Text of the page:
For printing a poster, should I go for 8 or 16-Bit mode?
16-bit color is usually overkill for most any project. Professional photographers will often use it for the flexibility it provides when editing RAW imagery, but beyond that, it's not usually something you'd need to deal with.
For putting my poster on web, what should be the ppi because I think 300 is just too much?
On the web, PPI is completely irrelevant. PPI settings in PhotoShop are only relevant when a) you are printing and b) the software you are printing from recognizes PhotoShop's PPI setting and automatically sizes your image to match. (This means that most of the time, the PPI setting in PhotoShop isn't really relevant outside of PhotoShop.)
For the web, ignore PPI. All that matters is the pixel dimensions. If you want to display your image 800 pixels wide, make it 800 pixels wide.
Also should I go for 8 or 16-Bit mode?
I'm not aware of any file format on the web that supports 16-bit color.
As you know that my computer lagged while editing, so if I'm designing an A3 size poster for printing, can I lower the quality(e.g. 100ppi, 8-bit) just for the sake of ease of making it/prevent lagging and once the poster is complete, switch it to optimum quality as before?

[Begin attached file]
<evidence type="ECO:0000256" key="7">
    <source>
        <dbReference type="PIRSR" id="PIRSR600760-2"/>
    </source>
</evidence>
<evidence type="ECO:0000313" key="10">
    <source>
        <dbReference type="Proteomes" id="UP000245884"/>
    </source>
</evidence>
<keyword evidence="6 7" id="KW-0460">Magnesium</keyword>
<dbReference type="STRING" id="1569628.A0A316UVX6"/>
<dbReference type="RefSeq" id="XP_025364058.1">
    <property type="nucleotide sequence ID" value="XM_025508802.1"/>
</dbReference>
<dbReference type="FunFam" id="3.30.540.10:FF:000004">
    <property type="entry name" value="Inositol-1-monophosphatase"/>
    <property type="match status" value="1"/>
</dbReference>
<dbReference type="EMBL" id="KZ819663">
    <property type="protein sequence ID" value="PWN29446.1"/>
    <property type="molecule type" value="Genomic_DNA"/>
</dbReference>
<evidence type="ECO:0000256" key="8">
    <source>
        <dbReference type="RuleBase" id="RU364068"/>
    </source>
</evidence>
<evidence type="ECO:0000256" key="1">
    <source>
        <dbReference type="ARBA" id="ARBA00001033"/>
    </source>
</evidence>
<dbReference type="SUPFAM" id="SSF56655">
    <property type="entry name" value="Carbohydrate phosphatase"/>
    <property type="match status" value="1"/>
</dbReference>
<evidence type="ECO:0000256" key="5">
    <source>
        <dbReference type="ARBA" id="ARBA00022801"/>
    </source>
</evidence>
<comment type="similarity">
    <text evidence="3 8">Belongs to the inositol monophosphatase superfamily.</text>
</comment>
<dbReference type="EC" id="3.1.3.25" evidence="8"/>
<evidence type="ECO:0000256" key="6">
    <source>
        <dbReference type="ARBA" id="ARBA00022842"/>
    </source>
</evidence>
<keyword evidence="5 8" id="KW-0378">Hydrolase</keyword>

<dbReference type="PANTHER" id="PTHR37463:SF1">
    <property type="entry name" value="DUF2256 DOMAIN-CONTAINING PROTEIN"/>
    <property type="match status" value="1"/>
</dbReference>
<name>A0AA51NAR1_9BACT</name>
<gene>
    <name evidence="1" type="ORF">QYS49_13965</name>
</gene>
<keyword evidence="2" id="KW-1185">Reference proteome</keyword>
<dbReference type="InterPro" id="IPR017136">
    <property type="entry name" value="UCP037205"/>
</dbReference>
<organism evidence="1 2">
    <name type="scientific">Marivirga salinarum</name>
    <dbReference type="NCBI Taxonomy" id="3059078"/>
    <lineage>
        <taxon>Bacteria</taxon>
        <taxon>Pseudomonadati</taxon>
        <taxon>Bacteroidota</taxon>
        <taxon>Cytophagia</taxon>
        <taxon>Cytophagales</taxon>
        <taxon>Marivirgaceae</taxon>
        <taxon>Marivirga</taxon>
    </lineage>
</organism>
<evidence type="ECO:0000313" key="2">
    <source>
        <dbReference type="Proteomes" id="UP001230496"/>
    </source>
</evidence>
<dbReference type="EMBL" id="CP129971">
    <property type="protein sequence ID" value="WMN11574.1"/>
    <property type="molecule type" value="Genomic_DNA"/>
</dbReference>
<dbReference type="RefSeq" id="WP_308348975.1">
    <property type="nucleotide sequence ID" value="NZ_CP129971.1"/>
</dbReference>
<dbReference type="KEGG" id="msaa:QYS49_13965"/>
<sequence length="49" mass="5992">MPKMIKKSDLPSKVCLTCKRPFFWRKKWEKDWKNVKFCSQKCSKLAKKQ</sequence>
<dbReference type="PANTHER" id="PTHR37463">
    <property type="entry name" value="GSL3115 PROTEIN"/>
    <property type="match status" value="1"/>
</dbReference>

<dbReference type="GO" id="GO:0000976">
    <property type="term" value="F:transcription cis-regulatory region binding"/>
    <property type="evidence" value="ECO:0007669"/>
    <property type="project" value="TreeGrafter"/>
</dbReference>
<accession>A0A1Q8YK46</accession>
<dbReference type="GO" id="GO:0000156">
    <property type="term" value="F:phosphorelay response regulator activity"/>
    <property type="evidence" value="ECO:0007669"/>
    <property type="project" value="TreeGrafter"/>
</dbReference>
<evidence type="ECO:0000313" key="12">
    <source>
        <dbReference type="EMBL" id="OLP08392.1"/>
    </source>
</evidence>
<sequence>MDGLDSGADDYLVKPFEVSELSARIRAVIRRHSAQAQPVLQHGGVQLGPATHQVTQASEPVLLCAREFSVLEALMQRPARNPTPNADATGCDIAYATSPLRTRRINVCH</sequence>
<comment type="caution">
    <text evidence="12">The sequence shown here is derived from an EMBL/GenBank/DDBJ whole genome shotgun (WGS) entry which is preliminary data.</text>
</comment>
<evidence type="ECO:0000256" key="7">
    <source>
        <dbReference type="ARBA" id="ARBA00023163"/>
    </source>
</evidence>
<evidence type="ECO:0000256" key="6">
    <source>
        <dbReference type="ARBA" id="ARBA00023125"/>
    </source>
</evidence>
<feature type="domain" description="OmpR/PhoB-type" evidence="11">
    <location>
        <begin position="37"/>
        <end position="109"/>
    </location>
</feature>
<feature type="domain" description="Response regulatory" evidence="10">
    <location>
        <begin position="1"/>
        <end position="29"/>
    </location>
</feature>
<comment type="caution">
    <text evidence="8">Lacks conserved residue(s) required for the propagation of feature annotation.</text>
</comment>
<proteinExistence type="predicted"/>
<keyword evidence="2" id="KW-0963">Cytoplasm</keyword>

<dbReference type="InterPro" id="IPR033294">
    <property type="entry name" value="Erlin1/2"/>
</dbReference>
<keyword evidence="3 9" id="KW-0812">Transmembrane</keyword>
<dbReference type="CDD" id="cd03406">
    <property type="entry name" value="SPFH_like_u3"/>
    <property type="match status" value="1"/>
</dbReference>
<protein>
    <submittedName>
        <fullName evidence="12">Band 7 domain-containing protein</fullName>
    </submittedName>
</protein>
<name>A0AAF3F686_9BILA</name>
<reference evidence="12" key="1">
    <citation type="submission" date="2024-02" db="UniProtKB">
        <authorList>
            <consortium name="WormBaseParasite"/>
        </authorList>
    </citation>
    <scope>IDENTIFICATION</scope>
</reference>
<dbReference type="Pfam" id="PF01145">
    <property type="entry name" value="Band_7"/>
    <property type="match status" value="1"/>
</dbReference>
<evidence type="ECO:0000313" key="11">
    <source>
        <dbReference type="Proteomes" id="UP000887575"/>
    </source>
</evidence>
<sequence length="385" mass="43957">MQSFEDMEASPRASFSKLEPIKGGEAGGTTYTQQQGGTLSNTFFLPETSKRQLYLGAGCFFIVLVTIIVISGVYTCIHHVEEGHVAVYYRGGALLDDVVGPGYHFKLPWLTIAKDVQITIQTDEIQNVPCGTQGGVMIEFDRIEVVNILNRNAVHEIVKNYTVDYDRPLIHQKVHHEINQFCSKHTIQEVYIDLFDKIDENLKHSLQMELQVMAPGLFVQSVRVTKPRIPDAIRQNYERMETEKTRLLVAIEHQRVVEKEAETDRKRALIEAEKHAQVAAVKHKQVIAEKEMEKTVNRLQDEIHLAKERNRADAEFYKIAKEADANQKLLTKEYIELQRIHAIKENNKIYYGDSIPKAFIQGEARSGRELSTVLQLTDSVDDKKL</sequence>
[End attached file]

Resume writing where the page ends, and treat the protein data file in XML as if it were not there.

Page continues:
You can but...
Will it effect anything provided I'm using high-res images?
Yes, you will essentially be working with a 100ppi image. While increasing resolution in PhotoShop can improve the image quality slightly, it can't magically turn low-res imagery into hi-res images very well. So you typically don't ever want to increase the resolution of your image as the gains aren't there.
All that said: Note that posters rarely need to be 300ppi. The 300ppi 'standard' typically refers to quality print work done for hand-held reading. Typical example being decent quality magazines.
A poster is rarely read at the same distance as a magazine. Most people will view a poster from 3-10' away. At that range, 300ppi is overkill. You likely can get away with 150ppi in a lot of cases (if not even lower).
Finally, consider using a vector-based tool in the future such as InDesign or Adobe Illustrator. This is often the best of both worlds. For instance, you may import a background photo at 150ppi, but then set your type in Illustrator on top of it, giving you the maximum resolution for your type that the printer supports.